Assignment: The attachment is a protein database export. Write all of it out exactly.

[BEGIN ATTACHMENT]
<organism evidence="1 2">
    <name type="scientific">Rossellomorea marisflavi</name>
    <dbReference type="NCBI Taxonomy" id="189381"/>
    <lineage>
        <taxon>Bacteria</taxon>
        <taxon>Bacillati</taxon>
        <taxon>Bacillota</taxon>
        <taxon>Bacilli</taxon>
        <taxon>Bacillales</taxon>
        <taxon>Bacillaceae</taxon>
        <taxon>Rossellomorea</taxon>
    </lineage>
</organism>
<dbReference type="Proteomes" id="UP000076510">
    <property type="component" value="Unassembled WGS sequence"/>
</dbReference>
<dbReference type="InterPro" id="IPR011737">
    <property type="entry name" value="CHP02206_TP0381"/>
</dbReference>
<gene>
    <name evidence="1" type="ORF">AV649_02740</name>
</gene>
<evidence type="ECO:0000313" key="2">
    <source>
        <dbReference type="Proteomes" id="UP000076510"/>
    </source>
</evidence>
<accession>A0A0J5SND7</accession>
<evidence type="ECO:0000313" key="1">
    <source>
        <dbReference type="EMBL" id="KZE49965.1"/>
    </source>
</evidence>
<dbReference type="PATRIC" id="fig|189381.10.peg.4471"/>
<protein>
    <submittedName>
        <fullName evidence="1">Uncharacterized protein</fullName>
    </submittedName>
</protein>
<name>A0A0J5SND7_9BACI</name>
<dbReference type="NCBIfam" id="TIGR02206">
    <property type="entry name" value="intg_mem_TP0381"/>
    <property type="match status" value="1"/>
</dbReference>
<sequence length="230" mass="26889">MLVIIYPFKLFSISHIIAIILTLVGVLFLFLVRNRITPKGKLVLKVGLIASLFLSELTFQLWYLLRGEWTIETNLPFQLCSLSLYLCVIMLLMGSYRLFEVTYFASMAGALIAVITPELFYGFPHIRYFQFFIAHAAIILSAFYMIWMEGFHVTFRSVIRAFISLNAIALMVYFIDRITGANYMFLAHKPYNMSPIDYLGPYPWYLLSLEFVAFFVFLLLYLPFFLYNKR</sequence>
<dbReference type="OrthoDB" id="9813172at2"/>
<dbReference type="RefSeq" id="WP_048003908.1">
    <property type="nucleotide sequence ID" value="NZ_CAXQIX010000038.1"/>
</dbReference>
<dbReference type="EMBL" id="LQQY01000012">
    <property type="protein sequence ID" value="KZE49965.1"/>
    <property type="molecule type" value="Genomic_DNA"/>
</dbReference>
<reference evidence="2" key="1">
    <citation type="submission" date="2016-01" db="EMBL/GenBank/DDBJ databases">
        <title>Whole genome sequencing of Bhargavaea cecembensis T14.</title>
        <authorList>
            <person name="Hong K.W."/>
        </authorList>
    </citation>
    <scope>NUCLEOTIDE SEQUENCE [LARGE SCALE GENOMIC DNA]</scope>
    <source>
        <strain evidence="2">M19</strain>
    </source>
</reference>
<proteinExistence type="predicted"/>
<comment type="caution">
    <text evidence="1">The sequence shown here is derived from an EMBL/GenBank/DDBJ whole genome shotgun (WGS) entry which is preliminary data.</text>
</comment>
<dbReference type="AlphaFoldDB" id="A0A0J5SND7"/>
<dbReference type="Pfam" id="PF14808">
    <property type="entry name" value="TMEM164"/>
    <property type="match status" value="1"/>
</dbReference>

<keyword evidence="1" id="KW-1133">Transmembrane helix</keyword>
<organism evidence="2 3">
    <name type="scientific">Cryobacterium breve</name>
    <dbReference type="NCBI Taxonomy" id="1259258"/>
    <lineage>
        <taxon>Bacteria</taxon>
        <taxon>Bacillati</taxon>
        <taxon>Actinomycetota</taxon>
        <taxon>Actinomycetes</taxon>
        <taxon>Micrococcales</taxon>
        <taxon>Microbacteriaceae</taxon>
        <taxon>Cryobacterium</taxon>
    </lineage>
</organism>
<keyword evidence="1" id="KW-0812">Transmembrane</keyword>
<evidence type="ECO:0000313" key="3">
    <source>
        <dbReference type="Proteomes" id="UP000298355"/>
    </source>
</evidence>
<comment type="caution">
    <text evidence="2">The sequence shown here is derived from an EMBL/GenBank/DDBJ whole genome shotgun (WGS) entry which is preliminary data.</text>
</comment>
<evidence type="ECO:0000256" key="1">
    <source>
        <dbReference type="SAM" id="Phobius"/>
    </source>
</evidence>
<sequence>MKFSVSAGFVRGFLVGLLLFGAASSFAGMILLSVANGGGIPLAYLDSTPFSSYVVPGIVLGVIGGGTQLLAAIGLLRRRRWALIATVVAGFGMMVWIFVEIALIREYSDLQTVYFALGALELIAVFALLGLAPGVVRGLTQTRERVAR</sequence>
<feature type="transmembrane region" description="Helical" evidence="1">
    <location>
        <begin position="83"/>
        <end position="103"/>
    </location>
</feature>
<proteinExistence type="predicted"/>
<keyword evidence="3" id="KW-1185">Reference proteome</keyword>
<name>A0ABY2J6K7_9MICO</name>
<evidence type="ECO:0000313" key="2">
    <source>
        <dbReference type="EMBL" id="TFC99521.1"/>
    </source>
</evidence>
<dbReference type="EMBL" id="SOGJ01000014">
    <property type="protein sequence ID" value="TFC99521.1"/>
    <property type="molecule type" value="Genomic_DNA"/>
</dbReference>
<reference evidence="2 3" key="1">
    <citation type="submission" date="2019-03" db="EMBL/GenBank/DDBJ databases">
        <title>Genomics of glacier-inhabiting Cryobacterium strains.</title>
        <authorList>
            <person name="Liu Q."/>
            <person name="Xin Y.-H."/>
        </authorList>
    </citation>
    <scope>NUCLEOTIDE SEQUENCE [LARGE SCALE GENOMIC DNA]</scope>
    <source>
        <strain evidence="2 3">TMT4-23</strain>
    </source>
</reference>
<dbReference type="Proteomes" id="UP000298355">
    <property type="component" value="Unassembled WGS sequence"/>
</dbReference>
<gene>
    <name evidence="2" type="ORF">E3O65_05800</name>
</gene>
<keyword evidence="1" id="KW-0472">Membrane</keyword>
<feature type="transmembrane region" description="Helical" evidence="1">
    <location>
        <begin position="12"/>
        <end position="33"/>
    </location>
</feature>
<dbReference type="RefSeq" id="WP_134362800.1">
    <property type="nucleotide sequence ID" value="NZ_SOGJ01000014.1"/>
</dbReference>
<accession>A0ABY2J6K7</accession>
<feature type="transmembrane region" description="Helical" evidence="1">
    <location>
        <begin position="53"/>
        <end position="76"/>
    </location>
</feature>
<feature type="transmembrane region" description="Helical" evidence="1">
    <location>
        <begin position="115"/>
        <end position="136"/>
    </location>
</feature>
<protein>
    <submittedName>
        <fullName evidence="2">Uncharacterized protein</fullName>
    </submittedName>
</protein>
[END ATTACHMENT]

<organism evidence="1 2">
    <name type="scientific">Rossellomorea marisflavi</name>
    <dbReference type="NCBI Taxonomy" id="189381"/>
    <lineage>
        <taxon>Bacteria</taxon>
        <taxon>Bacillati</taxon>
        <taxon>Bacillota</taxon>
        <taxon>Bacilli</taxon>
        <taxon>Bacillales</taxon>
        <taxon>Bacillaceae</taxon>
        <taxon>Rossellomorea</taxon>
    </lineage>
</organism>
<dbReference type="Proteomes" id="UP000076510">
    <property type="component" value="Unassembled WGS sequence"/>
</dbReference>
<dbReference type="InterPro" id="IPR011737">
    <property type="entry name" value="CHP02206_TP0381"/>
</dbReference>
<gene>
    <name evidence="1" type="ORF">AV649_02740</name>
</gene>
<evidence type="ECO:0000313" key="2">
    <source>
        <dbReference type="Proteomes" id="UP000076510"/>
    </source>
</evidence>
<accession>A0A0J5SND7</accession>
<evidence type="ECO:0000313" key="1">
    <source>
        <dbReference type="EMBL" id="KZE49965.1"/>
    </source>
</evidence>
<dbReference type="PATRIC" id="fig|189381.10.peg.4471"/>
<protein>
    <submittedName>
        <fullName evidence="1">Uncharacterized protein</fullName>
    </submittedName>
</protein>
<name>A0A0J5SND7_9BACI</name>
<dbReference type="NCBIfam" id="TIGR02206">
    <property type="entry name" value="intg_mem_TP0381"/>
    <property type="match status" value="1"/>
</dbReference>
<sequence length="230" mass="26889">MLVIIYPFKLFSISHIIAIILTLVGVLFLFLVRNRITPKGKLVLKVGLIASLFLSELTFQLWYLLRGEWTIETNLPFQLCSLSLYLCVIMLLMGSYRLFEVTYFASMAGALIAVITPELFYGFPHIRYFQFFIAHAAIILSAFYMIWMEGFHVTFRSVIRAFISLNAIALMVYFIDRITGANYMFLAHKPYNMSPIDYLGPYPWYLLSLEFVAFFVFLLLYLPFFLYNKR</sequence>
<dbReference type="OrthoDB" id="9813172at2"/>
<dbReference type="RefSeq" id="WP_048003908.1">
    <property type="nucleotide sequence ID" value="NZ_CAXQIX010000038.1"/>
</dbReference>
<dbReference type="EMBL" id="LQQY01000012">
    <property type="protein sequence ID" value="KZE49965.1"/>
    <property type="molecule type" value="Genomic_DNA"/>
</dbReference>
<reference evidence="2" key="1">
    <citation type="submission" date="2016-01" db="EMBL/GenBank/DDBJ databases">
        <title>Whole genome sequencing of Bhargavaea cecembensis T14.</title>
        <authorList>
            <person name="Hong K.W."/>
        </authorList>
    </citation>
    <scope>NUCLEOTIDE SEQUENCE [LARGE SCALE GENOMIC DNA]</scope>
    <source>
        <strain evidence="2">M19</strain>
    </source>
</reference>
<proteinExistence type="predicted"/>
<comment type="caution">
    <text evidence="1">The sequence shown here is derived from an EMBL/GenBank/DDBJ whole genome shotgun (WGS) entry which is preliminary data.</text>
</comment>
<dbReference type="AlphaFoldDB" id="A0A0J5SND7"/>
<dbReference type="Pfam" id="PF14808">
    <property type="entry name" value="TMEM164"/>
    <property type="match status" value="1"/>
</dbReference>

<keyword evidence="1" id="KW-1133">Transmembrane helix</keyword>
<organism evidence="2 3">
    <name type="scientific">Cryobacterium breve</name>
    <dbReference type="NCBI Taxonomy" id="1259258"/>
    <lineage>
        <taxon>Bacteria</taxon>
        <taxon>Bacillati</taxon>
        <taxon>Actinomycetota</taxon>
        <taxon>Actinomycetes</taxon>
        <taxon>Micrococcales</taxon>
        <taxon>Microbacteriaceae</taxon>
        <taxon>Cryobacterium</taxon>
    </lineage>
</organism>
<keyword evidence="1" id="KW-0812">Transmembrane</keyword>
<evidence type="ECO:0000313" key="3">
    <source>
        <dbReference type="Proteomes" id="UP000298355"/>
    </source>
</evidence>
<comment type="caution">
    <text evidence="2">The sequence shown here is derived from an EMBL/GenBank/DDBJ whole genome shotgun (WGS) entry which is preliminary data.</text>
</comment>
<evidence type="ECO:0000256" key="1">
    <source>
        <dbReference type="SAM" id="Phobius"/>
    </source>
</evidence>
<sequence>MKFSVSAGFVRGFLVGLLLFGAASSFAGMILLSVANGGGIPLAYLDSTPFSSYVVPGIVLGVIGGGTQLLAAIGLLRRRRWALIATVVAGFGMMVWIFVEIALIREYSDLQTVYFALGALELIAVFALLGLAPGVVRGLTQTRERVAR</sequence>
<feature type="transmembrane region" description="Helical" evidence="1">
    <location>
        <begin position="83"/>
        <end position="103"/>
    </location>
</feature>
<proteinExistence type="predicted"/>
<keyword evidence="3" id="KW-1185">Reference proteome</keyword>
<name>A0ABY2J6K7_9MICO</name>
<evidence type="ECO:0000313" key="2">
    <source>
        <dbReference type="EMBL" id="TFC99521.1"/>
    </source>
</evidence>
<dbReference type="EMBL" id="SOGJ01000014">
    <property type="protein sequence ID" value="TFC99521.1"/>
    <property type="molecule type" value="Genomic_DNA"/>
</dbReference>
<reference evidence="2 3" key="1">
    <citation type="submission" date="2019-03" db="EMBL/GenBank/DDBJ databases">
        <title>Genomics of glacier-inhabiting Cryobacterium strains.</title>
        <authorList>
            <person name="Liu Q."/>
            <person name="Xin Y.-H."/>
        </authorList>
    </citation>
    <scope>NUCLEOTIDE SEQUENCE [LARGE SCALE GENOMIC DNA]</scope>
    <source>
        <strain evidence="2 3">TMT4-23</strain>
    </source>
</reference>
<dbReference type="Proteomes" id="UP000298355">
    <property type="component" value="Unassembled WGS sequence"/>
</dbReference>
<gene>
    <name evidence="2" type="ORF">E3O65_05800</name>
</gene>
<keyword evidence="1" id="KW-0472">Membrane</keyword>
<feature type="transmembrane region" description="Helical" evidence="1">
    <location>
        <begin position="12"/>
        <end position="33"/>
    </location>
</feature>
<dbReference type="RefSeq" id="WP_134362800.1">
    <property type="nucleotide sequence ID" value="NZ_SOGJ01000014.1"/>
</dbReference>
<accession>A0ABY2J6K7</accession>
<feature type="transmembrane region" description="Helical" evidence="1">
    <location>
        <begin position="53"/>
        <end position="76"/>
    </location>
</feature>
<feature type="transmembrane region" description="Helical" evidence="1">
    <location>
        <begin position="115"/>
        <end position="136"/>
    </location>
</feature>
<protein>
    <submittedName>
        <fullName evidence="2">Uncharacterized protein</fullName>
    </submittedName>
</protein>